This means that your website forms need to have anyone who completes a form agree to your data collection and usage policies, and to be contacted in the future.

  1. Allow users to see or delete the data you have about them

This is why having good systems for data management is essential. Being able to find a user’s data if they request changes or deletions is an important component of the GDPR. You need to be prepared to delete that data at any time should a European resident or citizen request you to do so.

Proving that a user actually gave consent to be contacted in the future may also be necessary if a claim is made against you.  Once you add the new opt-in consent to each of your website forms, you might want to keep all names that complete that new consent in a separate file.

  1. Review your terms of use on your website and digital activities

If you intend to target European investors, you must have a written Terms of Service (or Terms of Use or privacy policy) on your website. Terms of Use must be easily accessible to users, and users must agree to your Terms of Use as a requirement of completing every form on your website (whether a form requests a content download, or a form is merely a “Contact Us” form).  If you gather contact information by phone from European investors, it’s suggested that you follow up your phone call with an email requesting their consent to include them in your promotional emails.

  1. Report any GDPR data breaches within 72 hours

If a data breach occurs, you must inform the user within 72 hours according to the GDPR. Failure to do so can result in steep penalties.

Penalties

Failure to comply with the GDPR means tough penalties regardless of where your business is located. Fines of up to 2% of global annual revenue or 20 million Euro (whichever is greatest) are possible. It is unclear how these penalties will be enforced outside of the EU, but they will be enforced. Can you afford to fall behind in the global marketplace? Don’t take the chance.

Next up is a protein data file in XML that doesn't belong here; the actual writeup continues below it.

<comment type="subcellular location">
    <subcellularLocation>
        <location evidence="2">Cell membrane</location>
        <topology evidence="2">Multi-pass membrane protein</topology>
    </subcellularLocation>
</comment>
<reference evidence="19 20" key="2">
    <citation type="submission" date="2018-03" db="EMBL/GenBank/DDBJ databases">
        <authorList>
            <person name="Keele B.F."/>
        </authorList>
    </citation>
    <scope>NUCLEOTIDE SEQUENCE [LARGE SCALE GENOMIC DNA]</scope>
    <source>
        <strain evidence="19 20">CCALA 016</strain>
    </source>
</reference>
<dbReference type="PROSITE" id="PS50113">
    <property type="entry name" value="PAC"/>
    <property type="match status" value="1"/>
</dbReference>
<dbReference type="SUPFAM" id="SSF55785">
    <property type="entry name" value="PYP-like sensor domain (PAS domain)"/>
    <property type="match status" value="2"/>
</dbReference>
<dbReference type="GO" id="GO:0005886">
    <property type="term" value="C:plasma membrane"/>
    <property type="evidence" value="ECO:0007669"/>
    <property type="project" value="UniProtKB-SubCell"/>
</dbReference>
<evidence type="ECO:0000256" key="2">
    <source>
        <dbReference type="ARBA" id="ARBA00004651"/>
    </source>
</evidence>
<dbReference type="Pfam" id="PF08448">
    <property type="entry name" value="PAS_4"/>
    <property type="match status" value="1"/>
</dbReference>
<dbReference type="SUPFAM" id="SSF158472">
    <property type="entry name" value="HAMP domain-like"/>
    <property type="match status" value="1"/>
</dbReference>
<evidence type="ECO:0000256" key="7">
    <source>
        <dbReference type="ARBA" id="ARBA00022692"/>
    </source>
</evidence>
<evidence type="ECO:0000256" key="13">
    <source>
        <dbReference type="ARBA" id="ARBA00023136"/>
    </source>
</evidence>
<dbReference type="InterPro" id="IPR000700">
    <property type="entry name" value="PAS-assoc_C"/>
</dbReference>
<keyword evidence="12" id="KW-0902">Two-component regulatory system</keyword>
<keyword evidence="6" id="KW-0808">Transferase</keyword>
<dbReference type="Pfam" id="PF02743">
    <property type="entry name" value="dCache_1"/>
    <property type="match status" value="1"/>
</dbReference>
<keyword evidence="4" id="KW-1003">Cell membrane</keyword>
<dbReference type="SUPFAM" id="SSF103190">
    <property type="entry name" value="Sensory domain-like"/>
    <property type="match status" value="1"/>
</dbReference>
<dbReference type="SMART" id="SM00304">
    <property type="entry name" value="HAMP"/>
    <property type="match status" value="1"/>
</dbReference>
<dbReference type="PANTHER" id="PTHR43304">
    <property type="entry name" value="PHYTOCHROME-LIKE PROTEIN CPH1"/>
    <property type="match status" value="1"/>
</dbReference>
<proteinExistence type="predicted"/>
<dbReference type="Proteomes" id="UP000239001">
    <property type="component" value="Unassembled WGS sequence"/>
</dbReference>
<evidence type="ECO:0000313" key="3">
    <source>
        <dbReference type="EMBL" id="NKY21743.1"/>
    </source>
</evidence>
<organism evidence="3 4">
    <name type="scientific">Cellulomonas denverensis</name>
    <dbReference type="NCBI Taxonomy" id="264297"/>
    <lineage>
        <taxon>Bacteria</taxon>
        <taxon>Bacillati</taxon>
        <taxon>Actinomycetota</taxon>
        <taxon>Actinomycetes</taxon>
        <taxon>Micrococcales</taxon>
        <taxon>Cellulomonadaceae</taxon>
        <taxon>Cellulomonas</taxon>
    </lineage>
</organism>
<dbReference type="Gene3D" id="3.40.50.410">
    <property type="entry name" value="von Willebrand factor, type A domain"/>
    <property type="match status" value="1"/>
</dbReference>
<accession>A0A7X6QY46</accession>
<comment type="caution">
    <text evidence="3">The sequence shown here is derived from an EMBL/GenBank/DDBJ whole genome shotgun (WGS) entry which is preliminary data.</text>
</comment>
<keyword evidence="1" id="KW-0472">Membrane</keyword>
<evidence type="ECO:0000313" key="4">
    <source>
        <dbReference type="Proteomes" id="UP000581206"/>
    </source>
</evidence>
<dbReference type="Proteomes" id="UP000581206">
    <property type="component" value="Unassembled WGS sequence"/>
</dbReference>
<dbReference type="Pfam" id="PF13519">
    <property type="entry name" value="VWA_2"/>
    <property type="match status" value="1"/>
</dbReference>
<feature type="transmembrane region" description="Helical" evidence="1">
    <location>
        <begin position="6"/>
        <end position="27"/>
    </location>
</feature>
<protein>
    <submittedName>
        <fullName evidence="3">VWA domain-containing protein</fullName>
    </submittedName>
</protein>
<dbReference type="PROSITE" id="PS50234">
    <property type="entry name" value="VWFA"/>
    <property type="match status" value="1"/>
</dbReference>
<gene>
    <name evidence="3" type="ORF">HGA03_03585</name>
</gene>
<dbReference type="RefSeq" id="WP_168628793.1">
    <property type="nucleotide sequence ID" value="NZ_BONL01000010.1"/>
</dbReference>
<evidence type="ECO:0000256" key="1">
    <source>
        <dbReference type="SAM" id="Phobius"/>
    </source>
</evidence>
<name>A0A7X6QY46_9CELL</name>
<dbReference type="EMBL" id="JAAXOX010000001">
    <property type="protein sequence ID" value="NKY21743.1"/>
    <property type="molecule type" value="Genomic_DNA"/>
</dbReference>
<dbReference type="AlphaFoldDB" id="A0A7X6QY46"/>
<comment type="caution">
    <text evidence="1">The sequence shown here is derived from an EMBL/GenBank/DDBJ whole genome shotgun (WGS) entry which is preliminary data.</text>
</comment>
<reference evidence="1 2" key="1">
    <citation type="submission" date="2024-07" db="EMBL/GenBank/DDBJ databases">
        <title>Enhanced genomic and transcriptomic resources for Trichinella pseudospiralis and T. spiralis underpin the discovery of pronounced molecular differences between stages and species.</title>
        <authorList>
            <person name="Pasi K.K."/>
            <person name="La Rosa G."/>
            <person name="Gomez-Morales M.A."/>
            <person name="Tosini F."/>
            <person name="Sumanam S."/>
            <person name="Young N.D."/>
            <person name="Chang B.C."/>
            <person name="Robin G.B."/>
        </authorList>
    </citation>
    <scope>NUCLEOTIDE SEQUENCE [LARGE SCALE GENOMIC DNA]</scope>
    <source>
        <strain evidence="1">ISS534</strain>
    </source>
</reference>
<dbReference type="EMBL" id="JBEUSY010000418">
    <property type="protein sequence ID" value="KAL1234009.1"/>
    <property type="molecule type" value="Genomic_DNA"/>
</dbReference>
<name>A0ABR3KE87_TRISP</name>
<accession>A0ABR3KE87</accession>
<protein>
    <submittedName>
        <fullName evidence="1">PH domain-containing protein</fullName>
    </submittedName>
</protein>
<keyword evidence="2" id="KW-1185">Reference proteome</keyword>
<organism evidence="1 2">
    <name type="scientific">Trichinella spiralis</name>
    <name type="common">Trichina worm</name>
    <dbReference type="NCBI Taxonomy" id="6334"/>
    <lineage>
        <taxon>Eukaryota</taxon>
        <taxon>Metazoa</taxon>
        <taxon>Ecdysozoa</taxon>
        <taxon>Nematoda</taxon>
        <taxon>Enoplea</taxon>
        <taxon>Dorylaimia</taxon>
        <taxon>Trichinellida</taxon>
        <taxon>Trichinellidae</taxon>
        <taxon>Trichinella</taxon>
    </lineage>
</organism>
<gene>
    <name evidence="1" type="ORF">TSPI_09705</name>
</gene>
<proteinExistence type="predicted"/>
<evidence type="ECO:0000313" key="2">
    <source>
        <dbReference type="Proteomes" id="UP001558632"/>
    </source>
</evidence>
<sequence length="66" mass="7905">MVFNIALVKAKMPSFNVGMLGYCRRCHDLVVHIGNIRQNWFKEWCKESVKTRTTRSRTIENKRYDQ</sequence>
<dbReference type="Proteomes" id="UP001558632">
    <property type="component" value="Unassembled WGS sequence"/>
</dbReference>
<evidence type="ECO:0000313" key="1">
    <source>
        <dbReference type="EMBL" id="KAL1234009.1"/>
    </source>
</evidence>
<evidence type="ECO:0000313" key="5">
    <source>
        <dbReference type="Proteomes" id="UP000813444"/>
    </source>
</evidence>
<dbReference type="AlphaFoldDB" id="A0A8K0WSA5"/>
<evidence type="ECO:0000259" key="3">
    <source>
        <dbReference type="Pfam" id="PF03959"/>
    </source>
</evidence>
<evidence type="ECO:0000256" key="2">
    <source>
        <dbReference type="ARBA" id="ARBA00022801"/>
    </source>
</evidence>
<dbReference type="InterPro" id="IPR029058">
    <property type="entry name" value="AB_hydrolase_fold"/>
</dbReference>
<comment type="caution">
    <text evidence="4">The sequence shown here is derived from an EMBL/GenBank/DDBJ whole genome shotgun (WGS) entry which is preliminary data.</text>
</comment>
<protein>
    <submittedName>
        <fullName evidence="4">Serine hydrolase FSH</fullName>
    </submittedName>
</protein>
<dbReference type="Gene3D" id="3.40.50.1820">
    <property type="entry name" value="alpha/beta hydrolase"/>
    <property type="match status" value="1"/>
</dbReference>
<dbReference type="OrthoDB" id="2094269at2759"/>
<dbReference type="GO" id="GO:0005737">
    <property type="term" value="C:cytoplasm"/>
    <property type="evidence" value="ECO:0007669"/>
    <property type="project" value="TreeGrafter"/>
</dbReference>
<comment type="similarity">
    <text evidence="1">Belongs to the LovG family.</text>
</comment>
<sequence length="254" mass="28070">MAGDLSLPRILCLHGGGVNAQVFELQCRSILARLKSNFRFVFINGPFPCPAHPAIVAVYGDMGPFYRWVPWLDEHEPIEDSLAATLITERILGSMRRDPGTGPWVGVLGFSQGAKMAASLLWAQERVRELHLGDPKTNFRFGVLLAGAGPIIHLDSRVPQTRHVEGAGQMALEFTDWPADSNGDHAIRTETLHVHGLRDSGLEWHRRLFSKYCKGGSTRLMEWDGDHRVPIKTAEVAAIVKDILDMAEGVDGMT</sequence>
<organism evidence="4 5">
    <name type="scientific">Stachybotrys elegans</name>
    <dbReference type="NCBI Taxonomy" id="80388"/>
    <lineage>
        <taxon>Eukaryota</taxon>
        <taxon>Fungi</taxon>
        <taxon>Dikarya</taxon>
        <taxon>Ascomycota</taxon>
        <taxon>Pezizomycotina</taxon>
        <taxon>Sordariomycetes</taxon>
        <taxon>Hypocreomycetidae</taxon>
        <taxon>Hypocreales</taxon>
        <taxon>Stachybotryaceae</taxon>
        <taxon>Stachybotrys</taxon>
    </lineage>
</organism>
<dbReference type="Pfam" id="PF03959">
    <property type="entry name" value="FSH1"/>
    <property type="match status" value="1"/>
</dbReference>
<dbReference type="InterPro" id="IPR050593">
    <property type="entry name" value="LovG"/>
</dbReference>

Protecting Yourself

While the GDPR will (currently) only affect you directly if you’re targeting European clients, it’s a timely reminder to all businesses about how we handle people’s personal data. Check your real estate errors and omissions insurance to ensure you’re protected in the case of a data breach or claim relating to the mismanagement of data or negligence.

CRES Insurance has specialized in protecting real estate brokers and agents for more than 20 years.   We can help you find the best solution for your business. Contact the CRES team at 800.880.2747 to have a confidential discussion today.

This blog/website is made available by CRES Insurance Services for educational purposes to give you general information and understanding of legal risks and insurance options, not to provide specific legal advice. This blog/website should not be used as a substitute for competent legal advice from a licensed professional attorney in your state.